I took the family to see Goosebumps on opening night. I never watched the show or read the books because I was older when they came out, but my wife is a fan because of her niece and nephew and she and my son have watched a number of episodes on Netflix. I love it when we can all go and see movies together, so this was in the cards for a while.
All I really knew about the franchise was that it was basically kid-friendly versions of The Twilight Zone and Tales from the Darkside.
He is, indeed, doing something very different. There are moments where he can’t help but be who he is, but for the most part Black is playing a vulnerable, tightly wound man whose biggest concern is not himself. Some folks have complained about his erratic accent, but to me it came across as someone that had spent their entire life being uncomfortable, guarded, and isolated. He never quite knows who he is in the presence of others.
The rest of the cast are great. Dylan Minnette and Odeya Rush are compelling and enjoyable to watch onscreen – not at all the annoying kids you sometimes see in these types of movies. Amy Ryan is, of course, awesome as Minnette’s mother. Ken Marino shows up for approximately forty seconds of screen time and is, sadly, wasted. Ryan Lee is the screeching kid in the suit from the ads and he is awesome, but the real comedic standout to me was Jillian Bell as the aunt.
I don’t know which Hollywood forces decided to put Melissa McCarthy over so hard, but Jillian Bell is worth ten of her. I want to see her in more movies, stat. Every second she is on screen she is stealing the effing show.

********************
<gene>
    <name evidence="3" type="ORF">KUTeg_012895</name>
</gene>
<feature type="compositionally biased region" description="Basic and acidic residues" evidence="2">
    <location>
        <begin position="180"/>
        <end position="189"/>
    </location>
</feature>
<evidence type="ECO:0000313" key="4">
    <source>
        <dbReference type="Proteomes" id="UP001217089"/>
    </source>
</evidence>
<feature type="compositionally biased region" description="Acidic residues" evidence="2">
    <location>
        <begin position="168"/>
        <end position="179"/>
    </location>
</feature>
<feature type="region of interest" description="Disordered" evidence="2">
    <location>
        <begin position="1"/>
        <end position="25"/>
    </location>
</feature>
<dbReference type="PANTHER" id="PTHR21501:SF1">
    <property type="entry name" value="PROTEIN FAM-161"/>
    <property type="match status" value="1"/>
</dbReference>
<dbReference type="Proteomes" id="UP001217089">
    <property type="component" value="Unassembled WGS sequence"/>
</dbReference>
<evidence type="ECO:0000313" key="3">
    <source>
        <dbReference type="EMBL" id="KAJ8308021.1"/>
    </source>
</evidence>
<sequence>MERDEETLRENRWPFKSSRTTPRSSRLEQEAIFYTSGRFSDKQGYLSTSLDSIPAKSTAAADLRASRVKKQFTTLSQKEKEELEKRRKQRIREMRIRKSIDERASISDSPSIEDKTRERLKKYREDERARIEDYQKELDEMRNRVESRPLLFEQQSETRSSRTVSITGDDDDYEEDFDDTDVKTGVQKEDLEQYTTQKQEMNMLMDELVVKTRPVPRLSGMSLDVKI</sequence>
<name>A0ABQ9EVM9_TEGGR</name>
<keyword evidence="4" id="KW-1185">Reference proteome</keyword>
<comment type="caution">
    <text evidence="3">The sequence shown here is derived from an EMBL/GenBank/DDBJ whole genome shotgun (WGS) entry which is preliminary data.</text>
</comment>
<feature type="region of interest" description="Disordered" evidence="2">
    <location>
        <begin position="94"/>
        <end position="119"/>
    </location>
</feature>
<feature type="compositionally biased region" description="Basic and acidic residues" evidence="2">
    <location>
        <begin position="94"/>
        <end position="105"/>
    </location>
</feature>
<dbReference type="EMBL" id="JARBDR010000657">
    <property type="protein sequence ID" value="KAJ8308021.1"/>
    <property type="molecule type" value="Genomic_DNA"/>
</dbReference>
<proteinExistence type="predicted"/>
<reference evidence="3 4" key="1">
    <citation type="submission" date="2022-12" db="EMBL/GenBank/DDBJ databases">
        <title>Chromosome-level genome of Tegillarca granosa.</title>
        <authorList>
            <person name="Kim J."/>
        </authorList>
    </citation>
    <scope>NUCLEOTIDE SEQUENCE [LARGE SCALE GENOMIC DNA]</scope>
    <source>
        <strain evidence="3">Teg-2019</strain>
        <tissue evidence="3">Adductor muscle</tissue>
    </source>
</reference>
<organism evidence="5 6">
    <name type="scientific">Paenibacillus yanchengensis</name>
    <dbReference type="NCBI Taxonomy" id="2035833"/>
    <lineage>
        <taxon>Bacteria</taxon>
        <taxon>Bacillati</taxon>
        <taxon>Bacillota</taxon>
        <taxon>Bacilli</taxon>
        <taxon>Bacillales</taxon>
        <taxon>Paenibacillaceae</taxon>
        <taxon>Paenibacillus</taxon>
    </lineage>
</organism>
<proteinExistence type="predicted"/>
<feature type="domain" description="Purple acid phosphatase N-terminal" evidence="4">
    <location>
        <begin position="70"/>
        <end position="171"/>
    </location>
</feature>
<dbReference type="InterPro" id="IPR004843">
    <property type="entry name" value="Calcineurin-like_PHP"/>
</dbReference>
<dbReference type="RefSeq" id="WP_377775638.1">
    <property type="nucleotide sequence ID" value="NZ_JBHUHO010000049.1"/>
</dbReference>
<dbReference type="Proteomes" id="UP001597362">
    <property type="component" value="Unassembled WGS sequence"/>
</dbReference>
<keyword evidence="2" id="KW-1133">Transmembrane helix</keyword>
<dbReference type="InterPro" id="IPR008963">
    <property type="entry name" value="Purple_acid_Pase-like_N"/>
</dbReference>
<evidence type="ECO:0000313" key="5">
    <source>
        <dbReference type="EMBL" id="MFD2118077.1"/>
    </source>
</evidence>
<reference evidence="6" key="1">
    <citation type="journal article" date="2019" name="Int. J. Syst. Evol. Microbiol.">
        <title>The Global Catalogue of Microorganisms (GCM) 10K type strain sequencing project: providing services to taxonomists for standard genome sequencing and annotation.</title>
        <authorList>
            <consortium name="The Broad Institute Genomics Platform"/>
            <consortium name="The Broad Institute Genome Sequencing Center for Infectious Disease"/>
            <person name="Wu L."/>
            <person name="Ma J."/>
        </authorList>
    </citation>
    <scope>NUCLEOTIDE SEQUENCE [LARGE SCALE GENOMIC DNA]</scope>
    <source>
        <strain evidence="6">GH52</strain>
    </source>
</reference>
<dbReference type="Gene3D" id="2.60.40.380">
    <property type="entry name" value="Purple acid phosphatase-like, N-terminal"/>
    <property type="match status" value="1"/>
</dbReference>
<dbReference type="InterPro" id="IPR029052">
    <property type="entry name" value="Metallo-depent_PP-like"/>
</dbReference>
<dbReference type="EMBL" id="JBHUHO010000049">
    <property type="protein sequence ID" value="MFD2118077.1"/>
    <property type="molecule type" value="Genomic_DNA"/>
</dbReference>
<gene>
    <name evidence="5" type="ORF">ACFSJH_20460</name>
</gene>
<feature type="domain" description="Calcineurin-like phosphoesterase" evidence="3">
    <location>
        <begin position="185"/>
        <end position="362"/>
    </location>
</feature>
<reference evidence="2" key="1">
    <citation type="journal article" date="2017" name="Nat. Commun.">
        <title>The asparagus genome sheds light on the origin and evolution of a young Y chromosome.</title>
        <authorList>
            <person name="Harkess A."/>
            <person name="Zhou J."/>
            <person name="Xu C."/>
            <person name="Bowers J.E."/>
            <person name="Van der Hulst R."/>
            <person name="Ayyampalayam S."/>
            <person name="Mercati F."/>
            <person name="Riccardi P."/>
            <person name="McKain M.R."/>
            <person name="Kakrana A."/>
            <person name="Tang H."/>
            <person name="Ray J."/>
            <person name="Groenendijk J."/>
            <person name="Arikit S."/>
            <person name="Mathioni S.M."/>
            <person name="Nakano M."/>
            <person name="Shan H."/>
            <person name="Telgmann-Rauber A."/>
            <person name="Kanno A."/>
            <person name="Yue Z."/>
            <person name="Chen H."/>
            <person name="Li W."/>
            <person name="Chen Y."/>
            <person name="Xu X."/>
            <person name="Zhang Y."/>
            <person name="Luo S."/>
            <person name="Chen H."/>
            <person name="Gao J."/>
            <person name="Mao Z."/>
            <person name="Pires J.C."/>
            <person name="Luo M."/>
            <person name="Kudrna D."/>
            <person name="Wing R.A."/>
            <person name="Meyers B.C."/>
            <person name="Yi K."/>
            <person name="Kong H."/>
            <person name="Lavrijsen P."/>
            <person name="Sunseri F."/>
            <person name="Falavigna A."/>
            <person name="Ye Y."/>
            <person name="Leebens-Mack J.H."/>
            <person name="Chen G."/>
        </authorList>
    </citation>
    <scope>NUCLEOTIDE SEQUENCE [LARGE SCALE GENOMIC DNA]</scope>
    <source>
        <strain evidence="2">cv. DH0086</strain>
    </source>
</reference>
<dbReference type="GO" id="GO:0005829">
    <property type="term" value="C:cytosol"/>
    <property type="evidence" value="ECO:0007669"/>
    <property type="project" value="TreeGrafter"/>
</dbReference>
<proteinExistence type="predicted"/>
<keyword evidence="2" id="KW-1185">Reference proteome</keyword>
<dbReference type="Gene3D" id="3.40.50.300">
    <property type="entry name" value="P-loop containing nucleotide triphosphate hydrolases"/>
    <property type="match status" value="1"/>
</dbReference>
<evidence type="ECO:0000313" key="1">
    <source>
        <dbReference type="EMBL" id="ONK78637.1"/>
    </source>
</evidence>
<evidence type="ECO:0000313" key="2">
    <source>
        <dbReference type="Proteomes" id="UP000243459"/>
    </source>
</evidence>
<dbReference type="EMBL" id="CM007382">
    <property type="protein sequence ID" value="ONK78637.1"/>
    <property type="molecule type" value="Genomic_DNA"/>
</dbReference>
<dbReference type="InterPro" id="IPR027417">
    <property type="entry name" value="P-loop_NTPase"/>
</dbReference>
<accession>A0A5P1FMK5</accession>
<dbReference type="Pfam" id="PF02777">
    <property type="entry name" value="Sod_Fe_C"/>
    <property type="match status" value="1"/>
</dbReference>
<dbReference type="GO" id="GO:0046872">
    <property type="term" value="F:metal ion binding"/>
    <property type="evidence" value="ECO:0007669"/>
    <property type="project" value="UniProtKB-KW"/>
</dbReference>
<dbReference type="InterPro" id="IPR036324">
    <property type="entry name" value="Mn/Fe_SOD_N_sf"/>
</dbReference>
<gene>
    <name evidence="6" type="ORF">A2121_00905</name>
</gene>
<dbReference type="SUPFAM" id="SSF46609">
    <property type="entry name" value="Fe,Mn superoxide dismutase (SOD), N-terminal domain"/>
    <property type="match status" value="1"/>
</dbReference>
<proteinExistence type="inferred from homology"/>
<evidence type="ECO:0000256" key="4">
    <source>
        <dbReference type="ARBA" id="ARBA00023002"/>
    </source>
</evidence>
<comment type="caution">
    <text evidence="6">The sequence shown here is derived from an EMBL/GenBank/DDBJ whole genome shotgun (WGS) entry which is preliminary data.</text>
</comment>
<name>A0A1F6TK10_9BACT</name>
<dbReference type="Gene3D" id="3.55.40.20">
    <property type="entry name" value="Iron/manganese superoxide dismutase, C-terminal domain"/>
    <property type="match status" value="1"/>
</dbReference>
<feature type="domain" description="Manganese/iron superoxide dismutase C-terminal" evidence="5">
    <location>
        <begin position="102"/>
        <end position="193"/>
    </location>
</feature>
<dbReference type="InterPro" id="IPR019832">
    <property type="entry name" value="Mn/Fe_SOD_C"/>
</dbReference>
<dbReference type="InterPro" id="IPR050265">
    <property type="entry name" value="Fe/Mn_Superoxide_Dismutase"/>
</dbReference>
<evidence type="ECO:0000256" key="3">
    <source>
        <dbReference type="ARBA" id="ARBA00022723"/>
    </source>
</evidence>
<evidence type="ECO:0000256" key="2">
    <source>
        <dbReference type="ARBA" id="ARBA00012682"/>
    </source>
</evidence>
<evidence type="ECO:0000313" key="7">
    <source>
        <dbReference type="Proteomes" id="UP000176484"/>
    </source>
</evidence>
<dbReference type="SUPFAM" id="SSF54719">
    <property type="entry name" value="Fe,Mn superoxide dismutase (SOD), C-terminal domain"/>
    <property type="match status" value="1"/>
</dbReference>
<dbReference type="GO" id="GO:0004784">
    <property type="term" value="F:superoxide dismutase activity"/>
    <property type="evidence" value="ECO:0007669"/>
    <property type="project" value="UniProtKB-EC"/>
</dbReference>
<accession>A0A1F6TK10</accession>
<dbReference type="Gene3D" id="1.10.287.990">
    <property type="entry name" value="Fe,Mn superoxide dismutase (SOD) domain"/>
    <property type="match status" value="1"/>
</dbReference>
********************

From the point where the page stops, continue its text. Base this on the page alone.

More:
The story is super, super basic, but serviceable. The real draw of Goosebumps is seeing just how many of Stine’s creations can be jammed into one movie and how well they can be represented on the screen. I have to admit that they killed it in this department. The monsters and ghosts and deranged lawn gnomes are all a blast to see in action and their individual encounters are each memorable scenes. Despite the heavy-handed use of CGI, I was never taken out of the movie because the tone and style do not call for realism. This is a kids’ movie, not The Shining.
I recommend you take the family to the theater and see this one as part of your Halloween fun. It’s satisfyingly spooky in an utterly benign way and the cast is truly delightful.
Speaking of satisfyingly spooky, I also recommend R.L. Stine’s Monsterville: The Cabinet of Souls. It’s also very youth-oriented, but the tone absolutely nails late 80s/early 90s Halloween television specials. It’s full of terrible music, teen angst, and spooky fun.
All in all, the Goosebumps television show – available now on Netflix – is the best. I’ve watched a bunch of them now with my son and while the show is as uneven as any horror anthology and some of the effects make classic Doctor Who look like a James Cameron movie, it has all of the spooky elements that the movie was missing. There are some genuinely disturbing and suspenseful moments in the show – things that had Phantom, Jr. on the edge of his seat with his eyes bugged out. And he freely admits to enjoying that experience more than the fun of the feature film.